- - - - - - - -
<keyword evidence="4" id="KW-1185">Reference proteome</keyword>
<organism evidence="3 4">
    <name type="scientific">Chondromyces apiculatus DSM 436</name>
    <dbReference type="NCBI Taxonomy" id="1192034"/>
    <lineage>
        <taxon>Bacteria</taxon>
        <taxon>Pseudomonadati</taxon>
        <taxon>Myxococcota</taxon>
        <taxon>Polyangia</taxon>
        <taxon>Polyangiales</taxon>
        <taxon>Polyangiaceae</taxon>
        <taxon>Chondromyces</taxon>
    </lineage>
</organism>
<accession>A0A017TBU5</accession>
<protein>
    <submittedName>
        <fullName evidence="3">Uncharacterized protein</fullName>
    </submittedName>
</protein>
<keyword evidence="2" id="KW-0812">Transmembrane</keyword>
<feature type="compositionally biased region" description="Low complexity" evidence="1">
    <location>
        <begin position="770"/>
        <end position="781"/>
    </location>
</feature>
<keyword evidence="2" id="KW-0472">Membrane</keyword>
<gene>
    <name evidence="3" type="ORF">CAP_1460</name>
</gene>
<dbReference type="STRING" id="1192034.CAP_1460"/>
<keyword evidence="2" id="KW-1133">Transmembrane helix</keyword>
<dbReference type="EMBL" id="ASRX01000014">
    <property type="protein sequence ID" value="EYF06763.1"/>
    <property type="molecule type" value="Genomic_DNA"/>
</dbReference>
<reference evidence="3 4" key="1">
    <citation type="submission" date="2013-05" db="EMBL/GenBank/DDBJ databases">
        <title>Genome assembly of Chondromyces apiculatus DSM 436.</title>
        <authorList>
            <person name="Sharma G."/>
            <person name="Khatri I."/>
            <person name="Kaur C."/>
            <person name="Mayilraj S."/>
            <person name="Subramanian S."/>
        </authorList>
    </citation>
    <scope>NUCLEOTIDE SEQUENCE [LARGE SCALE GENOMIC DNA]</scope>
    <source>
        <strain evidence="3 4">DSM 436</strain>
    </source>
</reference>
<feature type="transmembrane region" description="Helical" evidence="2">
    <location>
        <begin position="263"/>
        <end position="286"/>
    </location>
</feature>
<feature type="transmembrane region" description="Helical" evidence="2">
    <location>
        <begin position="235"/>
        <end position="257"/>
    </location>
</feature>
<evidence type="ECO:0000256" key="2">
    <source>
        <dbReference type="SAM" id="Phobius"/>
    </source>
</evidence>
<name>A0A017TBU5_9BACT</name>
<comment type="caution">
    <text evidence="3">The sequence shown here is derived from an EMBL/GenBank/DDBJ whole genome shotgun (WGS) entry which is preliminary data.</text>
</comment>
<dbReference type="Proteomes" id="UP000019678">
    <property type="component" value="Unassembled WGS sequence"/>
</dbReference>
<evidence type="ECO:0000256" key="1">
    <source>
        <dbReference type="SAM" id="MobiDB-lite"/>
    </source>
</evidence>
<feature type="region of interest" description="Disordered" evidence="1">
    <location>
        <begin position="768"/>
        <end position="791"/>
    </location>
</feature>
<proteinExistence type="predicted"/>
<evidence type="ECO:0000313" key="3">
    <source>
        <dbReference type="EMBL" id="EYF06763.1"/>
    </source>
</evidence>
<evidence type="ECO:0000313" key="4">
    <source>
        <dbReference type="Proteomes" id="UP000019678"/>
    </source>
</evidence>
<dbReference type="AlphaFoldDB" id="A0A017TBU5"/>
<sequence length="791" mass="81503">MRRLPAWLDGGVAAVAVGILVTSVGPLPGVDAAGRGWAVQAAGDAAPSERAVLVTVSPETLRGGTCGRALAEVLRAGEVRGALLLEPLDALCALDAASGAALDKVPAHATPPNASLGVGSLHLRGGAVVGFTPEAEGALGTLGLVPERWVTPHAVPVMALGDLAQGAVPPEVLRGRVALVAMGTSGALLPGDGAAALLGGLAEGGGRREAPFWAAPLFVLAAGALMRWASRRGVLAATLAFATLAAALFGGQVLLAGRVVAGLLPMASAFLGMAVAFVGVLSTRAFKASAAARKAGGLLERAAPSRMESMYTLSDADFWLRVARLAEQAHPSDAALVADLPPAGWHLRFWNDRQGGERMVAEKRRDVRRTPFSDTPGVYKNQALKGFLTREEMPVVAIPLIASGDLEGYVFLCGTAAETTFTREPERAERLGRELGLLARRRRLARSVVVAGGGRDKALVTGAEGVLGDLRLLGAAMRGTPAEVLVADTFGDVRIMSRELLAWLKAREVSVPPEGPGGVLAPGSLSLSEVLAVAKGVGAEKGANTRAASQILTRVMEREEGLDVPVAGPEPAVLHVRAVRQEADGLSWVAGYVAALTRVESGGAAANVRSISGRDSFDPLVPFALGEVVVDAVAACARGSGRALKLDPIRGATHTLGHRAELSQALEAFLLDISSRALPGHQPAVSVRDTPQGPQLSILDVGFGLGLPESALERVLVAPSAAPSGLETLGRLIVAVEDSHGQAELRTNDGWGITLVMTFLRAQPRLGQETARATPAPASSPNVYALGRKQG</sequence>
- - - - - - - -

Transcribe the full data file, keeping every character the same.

<keyword evidence="4" id="KW-1185">Reference proteome</keyword>
<organism evidence="3 4">
    <name type="scientific">Chondromyces apiculatus DSM 436</name>
    <dbReference type="NCBI Taxonomy" id="1192034"/>
    <lineage>
        <taxon>Bacteria</taxon>
        <taxon>Pseudomonadati</taxon>
        <taxon>Myxococcota</taxon>
        <taxon>Polyangia</taxon>
        <taxon>Polyangiales</taxon>
        <taxon>Polyangiaceae</taxon>
        <taxon>Chondromyces</taxon>
    </lineage>
</organism>
<accession>A0A017TBU5</accession>
<protein>
    <submittedName>
        <fullName evidence="3">Uncharacterized protein</fullName>
    </submittedName>
</protein>
<keyword evidence="2" id="KW-0812">Transmembrane</keyword>
<feature type="compositionally biased region" description="Low complexity" evidence="1">
    <location>
        <begin position="770"/>
        <end position="781"/>
    </location>
</feature>
<keyword evidence="2" id="KW-0472">Membrane</keyword>
<gene>
    <name evidence="3" type="ORF">CAP_1460</name>
</gene>
<dbReference type="STRING" id="1192034.CAP_1460"/>
<keyword evidence="2" id="KW-1133">Transmembrane helix</keyword>
<dbReference type="EMBL" id="ASRX01000014">
    <property type="protein sequence ID" value="EYF06763.1"/>
    <property type="molecule type" value="Genomic_DNA"/>
</dbReference>
<reference evidence="3 4" key="1">
    <citation type="submission" date="2013-05" db="EMBL/GenBank/DDBJ databases">
        <title>Genome assembly of Chondromyces apiculatus DSM 436.</title>
        <authorList>
            <person name="Sharma G."/>
            <person name="Khatri I."/>
            <person name="Kaur C."/>
            <person name="Mayilraj S."/>
            <person name="Subramanian S."/>
        </authorList>
    </citation>
    <scope>NUCLEOTIDE SEQUENCE [LARGE SCALE GENOMIC DNA]</scope>
    <source>
        <strain evidence="3 4">DSM 436</strain>
    </source>
</reference>
<feature type="transmembrane region" description="Helical" evidence="2">
    <location>
        <begin position="263"/>
        <end position="286"/>
    </location>
</feature>
<feature type="transmembrane region" description="Helical" evidence="2">
    <location>
        <begin position="235"/>
        <end position="257"/>
    </location>
</feature>
<evidence type="ECO:0000256" key="2">
    <source>
        <dbReference type="SAM" id="Phobius"/>
    </source>
</evidence>
<name>A0A017TBU5_9BACT</name>
<comment type="caution">
    <text evidence="3">The sequence shown here is derived from an EMBL/GenBank/DDBJ whole genome shotgun (WGS) entry which is preliminary data.</text>
</comment>
<dbReference type="Proteomes" id="UP000019678">
    <property type="component" value="Unassembled WGS sequence"/>
</dbReference>
<evidence type="ECO:0000256" key="1">
    <source>
        <dbReference type="SAM" id="MobiDB-lite"/>
    </source>
</evidence>
<feature type="region of interest" description="Disordered" evidence="1">
    <location>
        <begin position="768"/>
        <end position="791"/>
    </location>
</feature>
<proteinExistence type="predicted"/>
<evidence type="ECO:0000313" key="3">
    <source>
        <dbReference type="EMBL" id="EYF06763.1"/>
    </source>
</evidence>
<evidence type="ECO:0000313" key="4">
    <source>
        <dbReference type="Proteomes" id="UP000019678"/>
    </source>
</evidence>
<dbReference type="AlphaFoldDB" id="A0A017TBU5"/>
<sequence length="791" mass="81503">MRRLPAWLDGGVAAVAVGILVTSVGPLPGVDAAGRGWAVQAAGDAAPSERAVLVTVSPETLRGGTCGRALAEVLRAGEVRGALLLEPLDALCALDAASGAALDKVPAHATPPNASLGVGSLHLRGGAVVGFTPEAEGALGTLGLVPERWVTPHAVPVMALGDLAQGAVPPEVLRGRVALVAMGTSGALLPGDGAAALLGGLAEGGGRREAPFWAAPLFVLAAGALMRWASRRGVLAATLAFATLAAALFGGQVLLAGRVVAGLLPMASAFLGMAVAFVGVLSTRAFKASAAARKAGGLLERAAPSRMESMYTLSDADFWLRVARLAEQAHPSDAALVADLPPAGWHLRFWNDRQGGERMVAEKRRDVRRTPFSDTPGVYKNQALKGFLTREEMPVVAIPLIASGDLEGYVFLCGTAAETTFTREPERAERLGRELGLLARRRRLARSVVVAGGGRDKALVTGAEGVLGDLRLLGAAMRGTPAEVLVADTFGDVRIMSRELLAWLKAREVSVPPEGPGGVLAPGSLSLSEVLAVAKGVGAEKGANTRAASQILTRVMEREEGLDVPVAGPEPAVLHVRAVRQEADGLSWVAGYVAALTRVESGGAAANVRSISGRDSFDPLVPFALGEVVVDAVAACARGSGRALKLDPIRGATHTLGHRAELSQALEAFLLDISSRALPGHQPAVSVRDTPQGPQLSILDVGFGLGLPESALERVLVAPSAAPSGLETLGRLIVAVEDSHGQAELRTNDGWGITLVMTFLRAQPRLGQETARATPAPASSPNVYALGRKQG</sequence>